Jack London’s The Call of the Wild is not a particularly long book. A mere 70 pages, perhaps a few more in a version with illustrations, it is often published between the same covers as its thematic opposite, White Fang, often along with some of the better known short stories to round out the page count.

It has been turned into an audio book in a number of different editions. Checking out the running times on eight different offerings from Audible, the readings all run from just under three hours to around three and a half hours, depending on the reader, or the use of sound effects and music.

During the Jack London Festival in Dawson City June 3 to 5, 15 of us spent a pleasant Sunday afternoon reading the book aloud to each other, and to about two dozen other people who stopped by to listen to what we were up to.

We took turns with measured portions of the seven chapters. What with changing readers every two-and-a-half to three pages, adjusting the microphone that was set up near the doorway of the Jack London Cabin, and people reading at different speeds, we managed the task (for it was not a chore at all) in around four hours.

We readers sat in a rocking chair in front of the cabin and read from a series of binders prepared by the staffers of the Klondike Visitors Association, each of whom also took a couple of turns.

Our first reader was Tarnel Abbott, the great-granddaughter of Jack London, herself a retired librarian, who had joined us from her home in California for the weekend. She read other segments as well, and had the privilege of finishing the final pages.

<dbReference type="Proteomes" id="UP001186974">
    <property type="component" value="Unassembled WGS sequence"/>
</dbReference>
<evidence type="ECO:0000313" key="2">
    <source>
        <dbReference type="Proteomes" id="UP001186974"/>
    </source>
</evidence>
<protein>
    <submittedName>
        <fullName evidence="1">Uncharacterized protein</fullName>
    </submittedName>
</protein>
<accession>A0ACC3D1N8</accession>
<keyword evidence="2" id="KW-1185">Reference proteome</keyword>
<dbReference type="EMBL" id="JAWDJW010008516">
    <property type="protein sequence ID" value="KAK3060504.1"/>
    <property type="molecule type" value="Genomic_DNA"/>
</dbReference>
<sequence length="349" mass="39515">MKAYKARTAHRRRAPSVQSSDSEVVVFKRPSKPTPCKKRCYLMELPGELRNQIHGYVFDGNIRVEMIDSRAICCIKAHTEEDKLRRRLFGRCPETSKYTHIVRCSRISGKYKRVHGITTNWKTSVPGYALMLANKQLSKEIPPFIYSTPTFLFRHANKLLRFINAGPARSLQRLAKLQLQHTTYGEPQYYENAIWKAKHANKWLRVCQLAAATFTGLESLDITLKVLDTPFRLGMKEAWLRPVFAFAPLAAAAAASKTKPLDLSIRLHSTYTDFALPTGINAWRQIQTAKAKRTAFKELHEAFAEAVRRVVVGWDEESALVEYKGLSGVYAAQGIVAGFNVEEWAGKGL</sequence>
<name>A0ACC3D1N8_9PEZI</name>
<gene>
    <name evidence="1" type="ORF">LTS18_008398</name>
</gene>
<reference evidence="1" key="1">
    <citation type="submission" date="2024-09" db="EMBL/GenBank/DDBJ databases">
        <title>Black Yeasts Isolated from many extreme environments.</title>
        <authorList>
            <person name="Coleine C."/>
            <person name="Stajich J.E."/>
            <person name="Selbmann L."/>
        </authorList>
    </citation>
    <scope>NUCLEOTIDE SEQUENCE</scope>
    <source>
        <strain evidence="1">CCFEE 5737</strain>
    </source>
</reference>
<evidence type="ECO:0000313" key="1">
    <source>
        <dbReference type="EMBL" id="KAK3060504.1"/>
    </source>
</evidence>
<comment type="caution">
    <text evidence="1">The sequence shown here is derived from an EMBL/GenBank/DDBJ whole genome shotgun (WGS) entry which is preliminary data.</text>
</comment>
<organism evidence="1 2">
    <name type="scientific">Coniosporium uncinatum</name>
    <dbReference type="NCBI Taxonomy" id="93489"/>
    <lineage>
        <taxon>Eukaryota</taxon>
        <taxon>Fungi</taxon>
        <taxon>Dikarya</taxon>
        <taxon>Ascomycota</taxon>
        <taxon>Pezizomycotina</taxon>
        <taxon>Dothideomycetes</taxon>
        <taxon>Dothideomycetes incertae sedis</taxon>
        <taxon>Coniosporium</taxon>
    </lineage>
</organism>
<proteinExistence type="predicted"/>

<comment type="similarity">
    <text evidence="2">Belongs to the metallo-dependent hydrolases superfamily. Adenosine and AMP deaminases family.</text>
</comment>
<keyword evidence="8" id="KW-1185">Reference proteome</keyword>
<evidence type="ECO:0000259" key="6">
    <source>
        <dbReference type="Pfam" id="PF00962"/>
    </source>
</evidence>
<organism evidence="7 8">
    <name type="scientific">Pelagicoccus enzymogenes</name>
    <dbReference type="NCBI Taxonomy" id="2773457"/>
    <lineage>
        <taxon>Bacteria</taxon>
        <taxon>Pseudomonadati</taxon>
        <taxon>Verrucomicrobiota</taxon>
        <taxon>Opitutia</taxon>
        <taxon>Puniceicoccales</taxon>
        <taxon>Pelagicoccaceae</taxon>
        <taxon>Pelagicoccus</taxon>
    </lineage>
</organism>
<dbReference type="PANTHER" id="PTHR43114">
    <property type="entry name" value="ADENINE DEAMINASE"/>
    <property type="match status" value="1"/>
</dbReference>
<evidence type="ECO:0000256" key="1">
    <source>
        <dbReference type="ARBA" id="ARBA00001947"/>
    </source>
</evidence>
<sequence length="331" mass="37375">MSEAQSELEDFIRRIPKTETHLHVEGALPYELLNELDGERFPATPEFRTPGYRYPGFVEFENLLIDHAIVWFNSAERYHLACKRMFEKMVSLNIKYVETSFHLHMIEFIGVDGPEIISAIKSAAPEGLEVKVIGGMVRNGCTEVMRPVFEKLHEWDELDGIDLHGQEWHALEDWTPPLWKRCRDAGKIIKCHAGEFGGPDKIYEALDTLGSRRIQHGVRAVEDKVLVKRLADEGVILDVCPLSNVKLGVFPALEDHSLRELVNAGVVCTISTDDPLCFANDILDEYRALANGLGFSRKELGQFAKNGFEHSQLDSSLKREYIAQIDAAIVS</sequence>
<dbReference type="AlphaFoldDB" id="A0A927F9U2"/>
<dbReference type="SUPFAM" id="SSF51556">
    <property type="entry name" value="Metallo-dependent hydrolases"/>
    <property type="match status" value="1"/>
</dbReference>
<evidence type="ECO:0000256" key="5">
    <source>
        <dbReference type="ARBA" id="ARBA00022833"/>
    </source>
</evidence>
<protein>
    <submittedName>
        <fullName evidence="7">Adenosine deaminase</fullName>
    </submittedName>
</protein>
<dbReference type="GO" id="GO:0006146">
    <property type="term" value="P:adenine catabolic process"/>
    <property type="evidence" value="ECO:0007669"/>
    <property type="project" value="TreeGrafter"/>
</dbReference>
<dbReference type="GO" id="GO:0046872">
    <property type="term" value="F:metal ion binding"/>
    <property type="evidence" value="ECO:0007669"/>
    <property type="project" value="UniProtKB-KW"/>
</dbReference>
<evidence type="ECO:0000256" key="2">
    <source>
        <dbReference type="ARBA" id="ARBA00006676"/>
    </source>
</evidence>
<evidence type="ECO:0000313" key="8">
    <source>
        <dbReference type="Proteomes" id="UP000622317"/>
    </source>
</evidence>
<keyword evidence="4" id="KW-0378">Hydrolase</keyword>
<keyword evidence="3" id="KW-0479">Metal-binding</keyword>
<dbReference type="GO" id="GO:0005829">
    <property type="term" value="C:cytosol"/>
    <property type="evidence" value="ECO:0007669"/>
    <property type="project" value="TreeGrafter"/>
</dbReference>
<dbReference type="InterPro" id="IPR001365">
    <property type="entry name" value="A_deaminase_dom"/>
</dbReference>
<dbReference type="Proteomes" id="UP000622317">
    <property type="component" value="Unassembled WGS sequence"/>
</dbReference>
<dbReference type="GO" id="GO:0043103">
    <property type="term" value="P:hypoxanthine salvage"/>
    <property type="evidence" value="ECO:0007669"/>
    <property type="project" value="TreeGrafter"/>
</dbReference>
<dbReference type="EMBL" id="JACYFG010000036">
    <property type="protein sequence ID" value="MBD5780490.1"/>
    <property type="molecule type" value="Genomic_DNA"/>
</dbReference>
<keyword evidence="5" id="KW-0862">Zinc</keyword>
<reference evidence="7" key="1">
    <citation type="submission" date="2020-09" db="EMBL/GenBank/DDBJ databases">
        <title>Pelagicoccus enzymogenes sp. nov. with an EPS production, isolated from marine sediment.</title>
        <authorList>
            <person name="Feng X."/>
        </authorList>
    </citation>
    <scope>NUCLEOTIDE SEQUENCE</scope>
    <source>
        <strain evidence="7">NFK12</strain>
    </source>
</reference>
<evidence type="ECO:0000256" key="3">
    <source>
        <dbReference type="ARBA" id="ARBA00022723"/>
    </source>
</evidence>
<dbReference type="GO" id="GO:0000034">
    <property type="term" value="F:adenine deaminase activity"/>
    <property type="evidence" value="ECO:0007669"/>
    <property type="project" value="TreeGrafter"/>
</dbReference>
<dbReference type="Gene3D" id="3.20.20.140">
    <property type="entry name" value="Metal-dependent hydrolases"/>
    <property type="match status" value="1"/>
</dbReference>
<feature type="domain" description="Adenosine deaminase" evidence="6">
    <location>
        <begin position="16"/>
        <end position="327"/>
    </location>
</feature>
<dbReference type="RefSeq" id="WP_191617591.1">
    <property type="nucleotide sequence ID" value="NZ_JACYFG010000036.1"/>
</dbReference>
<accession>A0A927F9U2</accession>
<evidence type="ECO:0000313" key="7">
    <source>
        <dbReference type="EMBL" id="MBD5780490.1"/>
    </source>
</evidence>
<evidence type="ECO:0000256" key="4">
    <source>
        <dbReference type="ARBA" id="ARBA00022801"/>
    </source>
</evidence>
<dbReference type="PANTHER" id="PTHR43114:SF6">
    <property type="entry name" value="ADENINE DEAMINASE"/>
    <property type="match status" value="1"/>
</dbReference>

Others included myself (pleased to read four sections), my wife Betty, all of the regular interpreters at the Jack London Museum and half a dozen other locals, fans of the book and the author.

It was a lovely afternoon, with lots of sunshine and a light breeze blowing cottonwood seeds about Jack London Square as if they were some kind of lazy snowstorm.

Oddly enough the bugs weren’t too bad, except when it came to our youngest reader, who had to keep swatting them away when the breeze would die down.

There is something about listening to a book being read aloud that is very pleasing and, for me at least, reading aloud, working with the language, is one of those things that I really enjoy doing.

I missed it when my children grew too old for us to do that together – and then they had to put up with me doing the same thing as part of my teaching strategy in English classes from Grades 8 through 12.

While the afternoon was basically fine, there were clouds overhead and I found an occasional light spatter of raindrops on the photocopied pages in front of me. As the sky darkened a bit, and we came to sad, and somewhat controversial ending of a domestic dog’s return to the wild of his ancestral breed, we moved inside for the last segment, read by Abbott, in which Buck takes his revenge on those who killed his beloved master. The little shiver we all felt had more to do with the power of the story than the light rain.